|Architectural style||Manor house|
|Town or city||Foyers|
Boleskine House is a house on the south side of Loch Ness. It is in the Scottish Highlands. It is best known for having been the home of two famous people. First was the writer and occultist Aleister Crowley. Then later, it was the home of Jimmy Page, the guitarist for Led Zeppelin.
The house was mostly burned down by fire in December 2015. Boleskine House is a Category B listed building in the United Kingdom, along with the stables and a small lodge (cottage). This means it has historical and cultural importance.
History[change | change source]
Boleskine House is 21 miles south of Inverness and close to the village of Foyers. The house was built in the 18th century as a hunting cottage or lodge. The house is right next to a graveyard. The graveyard was already thought to have ghosts and supernatural happenings, even before Crowley bought it.
Aleister Crowley[change | change source]
Crowley bought Boleskine House from the Archibald Fraser family in 1899. There were rumors of him using black magic and rituals while he lived at the house. His housekeeper had bad things happen while living there, including the death of his two children. Crowley later said that he had used too much black magic. He sold the house in 1913, because he was running out of money.
Jimmy Page[change | change source]
Page was already collecting things about Aleister Crowley. He was reading about him and was interested in his ideas. He bought the house and land in 1970. He thought it would be a good spooky place to help him write songs. At the time it was in bad shape and needed repairs. But, even though he had the house fixed up; he did not spend much time there. Page sold the house in 1992. He actually lived there for less than six weeks.
A fantasy scene for Page that was shown in Led Zeppelin's movie The Song Remains the Same was made around Boleskin House. It was made during a full moon in December, 1973. Page is climbing a mountain in the moonlight.
Later history[change | change source]
After Page sold it, the house was run as a guest-house. In 2009, the house and land were put up for sale. The sale also included 140 feet of shoreline of Loch Ness. The new Dutch owners, who are not known, were using it as a holiday home.
Fire[change | change source]
On the afternoon of 23 December 2015, a motorist passing by saw flames and smoke coming from Boleskine House. By the time fire crews arrived, almost 60 percent of the home was already burned. Flames were rising up to 20 feet high. The firefighters tried to save the west wing of the house, as the rest of the building had been too badly damaged. The fire was thought to have started in the kitchen, but no one was home.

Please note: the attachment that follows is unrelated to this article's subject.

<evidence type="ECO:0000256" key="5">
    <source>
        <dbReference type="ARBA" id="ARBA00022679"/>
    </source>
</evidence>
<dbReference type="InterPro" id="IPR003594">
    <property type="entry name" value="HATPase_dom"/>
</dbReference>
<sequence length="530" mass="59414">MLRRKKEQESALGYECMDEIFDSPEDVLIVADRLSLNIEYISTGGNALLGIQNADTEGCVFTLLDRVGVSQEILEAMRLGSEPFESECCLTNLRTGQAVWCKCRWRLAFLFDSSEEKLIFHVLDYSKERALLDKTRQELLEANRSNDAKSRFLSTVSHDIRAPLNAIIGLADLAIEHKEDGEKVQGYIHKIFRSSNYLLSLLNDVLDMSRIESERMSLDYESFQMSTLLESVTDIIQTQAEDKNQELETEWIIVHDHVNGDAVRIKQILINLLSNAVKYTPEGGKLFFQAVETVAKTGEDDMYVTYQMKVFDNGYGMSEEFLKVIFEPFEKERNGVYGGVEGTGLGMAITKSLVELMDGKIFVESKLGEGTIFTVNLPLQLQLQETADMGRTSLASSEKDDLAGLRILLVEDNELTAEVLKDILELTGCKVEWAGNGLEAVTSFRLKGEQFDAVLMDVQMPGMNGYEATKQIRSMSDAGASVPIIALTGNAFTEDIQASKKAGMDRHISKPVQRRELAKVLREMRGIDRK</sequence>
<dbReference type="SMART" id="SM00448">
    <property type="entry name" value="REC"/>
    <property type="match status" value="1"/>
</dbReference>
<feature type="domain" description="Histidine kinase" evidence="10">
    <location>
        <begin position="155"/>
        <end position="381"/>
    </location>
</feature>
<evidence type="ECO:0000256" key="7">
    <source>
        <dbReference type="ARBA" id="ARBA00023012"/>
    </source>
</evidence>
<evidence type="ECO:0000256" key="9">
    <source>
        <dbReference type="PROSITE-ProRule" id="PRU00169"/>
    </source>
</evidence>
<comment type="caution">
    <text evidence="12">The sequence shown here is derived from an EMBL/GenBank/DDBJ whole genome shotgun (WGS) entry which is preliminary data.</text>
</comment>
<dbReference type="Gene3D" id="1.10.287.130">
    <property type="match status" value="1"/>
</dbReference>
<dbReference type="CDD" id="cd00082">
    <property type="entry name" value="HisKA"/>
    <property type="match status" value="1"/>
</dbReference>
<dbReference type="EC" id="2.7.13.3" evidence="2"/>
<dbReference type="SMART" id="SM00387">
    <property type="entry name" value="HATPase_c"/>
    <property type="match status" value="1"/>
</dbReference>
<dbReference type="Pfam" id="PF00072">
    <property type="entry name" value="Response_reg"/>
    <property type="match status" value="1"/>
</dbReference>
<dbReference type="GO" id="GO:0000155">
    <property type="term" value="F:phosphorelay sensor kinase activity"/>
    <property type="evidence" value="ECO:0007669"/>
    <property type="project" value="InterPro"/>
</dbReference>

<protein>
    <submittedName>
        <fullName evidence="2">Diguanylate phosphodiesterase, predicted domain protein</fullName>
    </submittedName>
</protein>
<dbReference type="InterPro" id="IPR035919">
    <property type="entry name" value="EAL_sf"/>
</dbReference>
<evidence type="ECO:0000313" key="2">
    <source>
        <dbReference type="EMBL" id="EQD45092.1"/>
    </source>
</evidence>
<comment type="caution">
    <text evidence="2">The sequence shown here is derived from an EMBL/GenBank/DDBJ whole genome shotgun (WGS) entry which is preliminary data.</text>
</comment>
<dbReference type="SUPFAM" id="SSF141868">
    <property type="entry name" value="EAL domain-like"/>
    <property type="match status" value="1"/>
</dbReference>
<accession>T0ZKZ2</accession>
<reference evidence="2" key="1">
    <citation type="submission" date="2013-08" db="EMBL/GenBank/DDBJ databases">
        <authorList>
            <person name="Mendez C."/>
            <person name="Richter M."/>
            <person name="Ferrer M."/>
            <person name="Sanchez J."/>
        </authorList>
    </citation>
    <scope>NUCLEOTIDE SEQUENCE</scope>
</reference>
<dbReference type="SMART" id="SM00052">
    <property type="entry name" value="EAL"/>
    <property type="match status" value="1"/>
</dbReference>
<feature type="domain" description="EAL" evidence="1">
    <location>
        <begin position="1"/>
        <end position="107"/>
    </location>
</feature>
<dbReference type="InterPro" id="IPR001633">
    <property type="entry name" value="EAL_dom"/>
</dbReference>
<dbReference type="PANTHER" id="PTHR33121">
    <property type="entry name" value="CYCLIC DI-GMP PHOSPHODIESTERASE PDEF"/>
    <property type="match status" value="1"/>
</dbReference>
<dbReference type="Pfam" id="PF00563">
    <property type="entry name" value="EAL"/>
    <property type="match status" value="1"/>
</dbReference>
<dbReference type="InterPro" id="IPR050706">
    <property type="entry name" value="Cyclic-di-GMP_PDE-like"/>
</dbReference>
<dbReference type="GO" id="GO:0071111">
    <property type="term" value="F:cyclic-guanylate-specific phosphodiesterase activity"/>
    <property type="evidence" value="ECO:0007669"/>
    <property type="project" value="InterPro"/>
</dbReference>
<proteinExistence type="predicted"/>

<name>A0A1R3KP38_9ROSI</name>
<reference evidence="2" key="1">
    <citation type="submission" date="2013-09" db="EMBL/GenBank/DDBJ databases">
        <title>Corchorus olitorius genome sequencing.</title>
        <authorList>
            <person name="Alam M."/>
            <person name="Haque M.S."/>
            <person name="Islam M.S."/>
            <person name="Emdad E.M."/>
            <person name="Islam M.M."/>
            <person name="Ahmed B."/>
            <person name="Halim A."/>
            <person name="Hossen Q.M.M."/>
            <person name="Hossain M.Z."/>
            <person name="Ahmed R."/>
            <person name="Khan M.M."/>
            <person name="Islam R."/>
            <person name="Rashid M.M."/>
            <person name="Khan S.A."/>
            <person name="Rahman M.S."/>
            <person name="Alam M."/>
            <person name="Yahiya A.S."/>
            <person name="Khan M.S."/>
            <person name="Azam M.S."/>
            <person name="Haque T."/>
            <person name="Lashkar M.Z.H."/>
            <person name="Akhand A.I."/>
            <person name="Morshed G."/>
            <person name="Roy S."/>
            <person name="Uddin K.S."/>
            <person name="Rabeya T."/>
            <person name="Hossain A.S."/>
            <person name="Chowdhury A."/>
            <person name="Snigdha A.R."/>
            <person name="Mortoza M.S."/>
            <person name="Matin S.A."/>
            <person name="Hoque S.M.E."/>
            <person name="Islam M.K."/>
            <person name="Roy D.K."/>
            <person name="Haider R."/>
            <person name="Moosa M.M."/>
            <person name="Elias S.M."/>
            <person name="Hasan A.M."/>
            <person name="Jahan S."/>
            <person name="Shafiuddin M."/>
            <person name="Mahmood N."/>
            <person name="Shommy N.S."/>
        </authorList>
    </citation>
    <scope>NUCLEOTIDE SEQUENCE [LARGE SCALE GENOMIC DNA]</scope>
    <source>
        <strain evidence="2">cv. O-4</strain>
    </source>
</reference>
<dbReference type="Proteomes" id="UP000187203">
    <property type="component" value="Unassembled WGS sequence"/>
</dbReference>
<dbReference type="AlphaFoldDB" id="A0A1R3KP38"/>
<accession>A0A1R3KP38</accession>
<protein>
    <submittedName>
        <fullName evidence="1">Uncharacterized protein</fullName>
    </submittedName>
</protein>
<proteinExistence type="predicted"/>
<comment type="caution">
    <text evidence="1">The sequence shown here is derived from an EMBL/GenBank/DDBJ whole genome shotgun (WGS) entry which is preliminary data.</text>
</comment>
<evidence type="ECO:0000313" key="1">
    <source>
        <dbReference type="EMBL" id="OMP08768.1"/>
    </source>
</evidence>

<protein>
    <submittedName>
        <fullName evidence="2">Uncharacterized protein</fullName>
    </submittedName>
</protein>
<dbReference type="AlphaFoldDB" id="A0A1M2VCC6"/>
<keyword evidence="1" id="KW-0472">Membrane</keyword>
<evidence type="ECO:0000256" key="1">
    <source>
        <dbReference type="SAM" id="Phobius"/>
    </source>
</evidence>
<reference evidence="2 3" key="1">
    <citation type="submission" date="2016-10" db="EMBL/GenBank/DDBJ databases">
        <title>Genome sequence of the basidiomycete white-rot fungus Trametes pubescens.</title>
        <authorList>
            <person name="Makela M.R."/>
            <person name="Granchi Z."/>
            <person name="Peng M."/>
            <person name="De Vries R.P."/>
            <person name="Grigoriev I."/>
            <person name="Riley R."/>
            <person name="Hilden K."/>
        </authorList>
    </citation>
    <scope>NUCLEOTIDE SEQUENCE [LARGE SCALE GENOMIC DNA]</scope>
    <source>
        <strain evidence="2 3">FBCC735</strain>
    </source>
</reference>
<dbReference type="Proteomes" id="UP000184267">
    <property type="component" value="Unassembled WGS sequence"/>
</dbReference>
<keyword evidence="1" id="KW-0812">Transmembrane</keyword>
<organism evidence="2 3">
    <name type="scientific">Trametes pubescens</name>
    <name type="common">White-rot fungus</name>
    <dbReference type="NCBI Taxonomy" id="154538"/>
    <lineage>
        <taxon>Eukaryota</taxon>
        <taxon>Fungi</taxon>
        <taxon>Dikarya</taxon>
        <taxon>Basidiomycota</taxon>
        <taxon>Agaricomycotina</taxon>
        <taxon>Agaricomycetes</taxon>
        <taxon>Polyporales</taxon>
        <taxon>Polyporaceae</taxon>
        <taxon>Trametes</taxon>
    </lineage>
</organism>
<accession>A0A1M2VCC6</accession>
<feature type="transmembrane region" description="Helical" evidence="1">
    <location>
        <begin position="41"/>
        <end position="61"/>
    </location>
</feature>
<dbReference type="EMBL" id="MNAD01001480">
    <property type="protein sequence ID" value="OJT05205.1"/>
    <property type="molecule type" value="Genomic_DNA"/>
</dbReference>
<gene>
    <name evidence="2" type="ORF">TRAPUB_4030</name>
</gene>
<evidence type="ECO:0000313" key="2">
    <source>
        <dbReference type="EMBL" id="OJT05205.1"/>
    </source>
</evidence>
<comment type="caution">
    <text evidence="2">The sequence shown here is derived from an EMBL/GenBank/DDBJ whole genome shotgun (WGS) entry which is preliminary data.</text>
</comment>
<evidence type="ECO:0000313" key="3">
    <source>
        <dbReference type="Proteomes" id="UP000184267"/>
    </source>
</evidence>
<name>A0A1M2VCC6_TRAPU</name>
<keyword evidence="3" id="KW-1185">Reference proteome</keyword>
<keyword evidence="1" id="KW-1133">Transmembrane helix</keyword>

It is not known how much of Boleskine House is still standing since the fire. A former owner said that the damage is so bad it "is unlikely it will ever be rebuilt unless there is someone out there with an interest in the occult wanting to spend a lot of money."
References[change | change source]
- Kelbie, Paul (19 April 2009). "For sale on Loch Ness: Aleister Crowley's centre of dark sorcery". The Guardian. https://www.theguardian.com/uk/2009/apr/19/boleskin-bay-sale-satanism. Retrieved 18 August 2014.
- "Boleskine House (Ref:1849)". Listed building report. Historic Scotland. Retrieved 30 September 2014.
- Redfern 2013, p. 120.
- Paul Geraghty (23 November 2013). "Boleskine House". Spooky Stuff UK website. Retrieved 18 August 2014.
- Redfern 2004, p. 205.
- Case 2007, p. 98.
- Hoskyns 2012, p. xxvi.
- Hoskyns 2012, p. 167.
- "Former Home of Most Evil Man in Britain burns Down". Telegraph. 23 December 2015. Retrieved 11 May 2016.
- "Owner "distraught" after Highland mansion gutted in blaze". Press and Journal. 26 December 2015. Retrieved 11 May 2016.
- "Aleister Crowley’s Inverness mansion destroyed by fire". The Scotsman. 23 December 2015. http://www.scotsman.com/lifestyle/culture/music/aleister-crowley-s-inverness-mansion-destroyed-by-fire-1-3983595. Retrieved 10 May 2016.
- "Firefighters called to historic Boleskine House on Loch Ness". BBC. 2015-12-23. Retrieved 2015-12-24.
More reading[change | change source]
- Case, George (2007). Jimmy Page: Magus, Musician, Man: an Unauthorized Biography. Hal Leonard. ISBN 978-1-4234-0407-1.
- Hoskyns, Barney (2012). Led Zeppelin: The Oral History of the World's Greatest Rock Band. John Wiley & Sons. ISBN 978-1-118-22111-2.
- Redfern, Nick (2013). The Most Mysterious Places on Earth. Rosen Publishing Group. ISBN 978-1-4777-0685-5.
- Redfern, Nick (2004). Three Men Seeking Monsters: Six Weeks in Pursuit of Werewolves, Lake Monsters, Giant Cats, Ghostly Devil Dogs, and Ape-Men. Simon and Schuster. ISBN 978-1-4165-0057-5.